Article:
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Briefing to the UK Government on good practice to…

Protecting Journalists and Media Workers: Good Practice

The MFRR outlines good practice from EU Member States and Candidate Countries to protect journalists and media workers that can inform the UK Government’s work to establish the National Committee for the Safety of Journalists

In 2019, the UK Government announced plans to form the National Committee and Action Plan for the Safety of Journalists to “ensure that those who threaten journalists are held to account.” This committee will be the responsibility of the Department for Digital, Culture, Media and Sport (DCMS) and the Home Office.

To support and help shape the direction of this much needed initiative, the Media Freedom Rapid Response (MFRR) here outlines examples of good practice from The Netherlands, Sweden, South East Europe (Including Montenegro, Serbia, Kosovo, Bosnia and Herzegovina, Albania and North Macedonia), Serbia and Italy that can be incorporated into the committee’s approach to this complex topic to encourage greater collaboration and coordination to protect journalists and media workers across the UK. 

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Slovak journalist continuing investigative work of Ján Kuciak receives…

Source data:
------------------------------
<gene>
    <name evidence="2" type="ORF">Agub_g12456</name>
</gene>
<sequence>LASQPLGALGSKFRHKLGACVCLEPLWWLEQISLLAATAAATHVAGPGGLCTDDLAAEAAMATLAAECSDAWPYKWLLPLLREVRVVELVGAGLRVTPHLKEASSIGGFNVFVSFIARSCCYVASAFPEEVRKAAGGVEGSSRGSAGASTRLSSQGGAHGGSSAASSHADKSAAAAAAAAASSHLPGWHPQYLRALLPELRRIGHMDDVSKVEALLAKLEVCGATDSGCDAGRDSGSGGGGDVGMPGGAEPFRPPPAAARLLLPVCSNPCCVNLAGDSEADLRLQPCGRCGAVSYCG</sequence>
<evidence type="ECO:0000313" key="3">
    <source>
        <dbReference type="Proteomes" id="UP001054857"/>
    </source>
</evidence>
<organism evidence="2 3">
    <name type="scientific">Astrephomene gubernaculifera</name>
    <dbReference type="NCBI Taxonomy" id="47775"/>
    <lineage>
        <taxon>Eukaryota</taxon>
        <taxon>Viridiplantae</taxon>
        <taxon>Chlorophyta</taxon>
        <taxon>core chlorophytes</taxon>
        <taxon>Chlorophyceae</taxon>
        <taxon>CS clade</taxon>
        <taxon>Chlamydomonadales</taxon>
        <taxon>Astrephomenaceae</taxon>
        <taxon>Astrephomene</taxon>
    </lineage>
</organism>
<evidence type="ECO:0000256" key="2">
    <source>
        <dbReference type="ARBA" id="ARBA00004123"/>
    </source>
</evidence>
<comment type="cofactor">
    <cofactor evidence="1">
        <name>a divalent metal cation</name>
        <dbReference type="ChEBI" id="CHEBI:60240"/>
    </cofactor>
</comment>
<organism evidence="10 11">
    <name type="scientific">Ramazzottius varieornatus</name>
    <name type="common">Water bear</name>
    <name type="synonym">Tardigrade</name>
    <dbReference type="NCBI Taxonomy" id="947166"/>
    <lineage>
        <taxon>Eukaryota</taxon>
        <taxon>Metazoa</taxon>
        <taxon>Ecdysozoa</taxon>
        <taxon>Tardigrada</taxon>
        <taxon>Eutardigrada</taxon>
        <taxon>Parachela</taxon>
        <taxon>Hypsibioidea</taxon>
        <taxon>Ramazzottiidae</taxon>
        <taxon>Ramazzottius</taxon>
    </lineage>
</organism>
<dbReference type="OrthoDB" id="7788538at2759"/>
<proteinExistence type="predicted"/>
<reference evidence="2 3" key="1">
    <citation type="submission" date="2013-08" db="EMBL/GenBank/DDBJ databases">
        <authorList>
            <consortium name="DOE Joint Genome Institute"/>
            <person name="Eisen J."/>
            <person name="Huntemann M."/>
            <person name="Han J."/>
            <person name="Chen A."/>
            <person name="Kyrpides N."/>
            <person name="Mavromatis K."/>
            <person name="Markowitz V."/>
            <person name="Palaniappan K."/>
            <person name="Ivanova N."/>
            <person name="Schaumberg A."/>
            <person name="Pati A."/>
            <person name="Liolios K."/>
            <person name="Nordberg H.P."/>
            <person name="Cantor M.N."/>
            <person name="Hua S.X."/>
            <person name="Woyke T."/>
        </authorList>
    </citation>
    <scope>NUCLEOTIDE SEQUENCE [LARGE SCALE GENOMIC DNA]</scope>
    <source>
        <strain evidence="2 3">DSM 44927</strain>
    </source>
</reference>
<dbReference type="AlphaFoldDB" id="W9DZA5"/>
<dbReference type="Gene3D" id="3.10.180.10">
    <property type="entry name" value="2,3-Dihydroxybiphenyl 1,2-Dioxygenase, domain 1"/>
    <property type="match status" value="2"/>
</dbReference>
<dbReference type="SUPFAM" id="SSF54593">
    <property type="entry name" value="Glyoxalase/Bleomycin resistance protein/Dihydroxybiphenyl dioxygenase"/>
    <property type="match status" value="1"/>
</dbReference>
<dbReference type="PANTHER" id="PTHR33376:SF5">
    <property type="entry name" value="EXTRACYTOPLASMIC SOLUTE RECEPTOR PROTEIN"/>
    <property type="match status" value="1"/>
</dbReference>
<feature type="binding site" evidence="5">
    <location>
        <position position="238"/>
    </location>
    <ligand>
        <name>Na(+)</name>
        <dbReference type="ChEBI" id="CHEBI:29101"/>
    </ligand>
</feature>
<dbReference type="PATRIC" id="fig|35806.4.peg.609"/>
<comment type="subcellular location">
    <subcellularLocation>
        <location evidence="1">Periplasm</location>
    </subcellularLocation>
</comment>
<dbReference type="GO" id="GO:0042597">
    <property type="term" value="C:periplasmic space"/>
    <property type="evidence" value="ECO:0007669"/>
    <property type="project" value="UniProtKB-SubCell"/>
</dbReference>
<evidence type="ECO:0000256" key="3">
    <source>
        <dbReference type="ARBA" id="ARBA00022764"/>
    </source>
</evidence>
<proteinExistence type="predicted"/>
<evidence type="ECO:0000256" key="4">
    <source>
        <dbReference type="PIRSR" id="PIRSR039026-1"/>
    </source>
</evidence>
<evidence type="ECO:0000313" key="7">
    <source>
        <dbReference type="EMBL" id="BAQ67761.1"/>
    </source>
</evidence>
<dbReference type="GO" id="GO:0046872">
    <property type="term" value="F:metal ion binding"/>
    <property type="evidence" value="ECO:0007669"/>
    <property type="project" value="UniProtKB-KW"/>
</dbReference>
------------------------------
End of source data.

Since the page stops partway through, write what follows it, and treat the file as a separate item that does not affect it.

Slovak journalist continuing investigative work of Ján Kuciak receives bullet in mailbox

The MFRR welcomes swift investigation announced by Slovak authorities

Police in Slovakia must thoroughly investigate a possible death threat issued against an investigative reporter at Slovak online news outlet Aktuality.sk, the International Press Institute (IPI) said today.

On the morning of Thursday, June 25, Aktuality investigative journalist Peter Sabo awoke to find a pistol bullet in the mailbox of the Bratislava apartment where he lives with his wife, according to the outlet’s editor and media reports.

Aktuality is the online newspaper that Slovak investigative reporter Ján Kuciak worked for before he was shot and killed alongside his fiancée, Martina Kušnírová, in 2018. The murder weapon was a pistol.

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IPI condemns beating of journalist and threats of violence…

The MFRR condemns beating of journalist and threats of violence during Serbian election

MFRR partner, the International Press Institute (IPI) calls for a swift investigation into threats made against journalists and media workers during the Serbian election.

The International Press Institute (IPI), a global network of editors, media executives and leading journalists for press freedom, condemned the beating of journalist Sasa Mikic and threats of violence against reporters and media workers covering parliamentary elections in Serbia.

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International organisations and journalist bodies express concern about legal…

Stop use of SLAPPs: International organisations and journalist bodies express concern about legal threats against EUobserver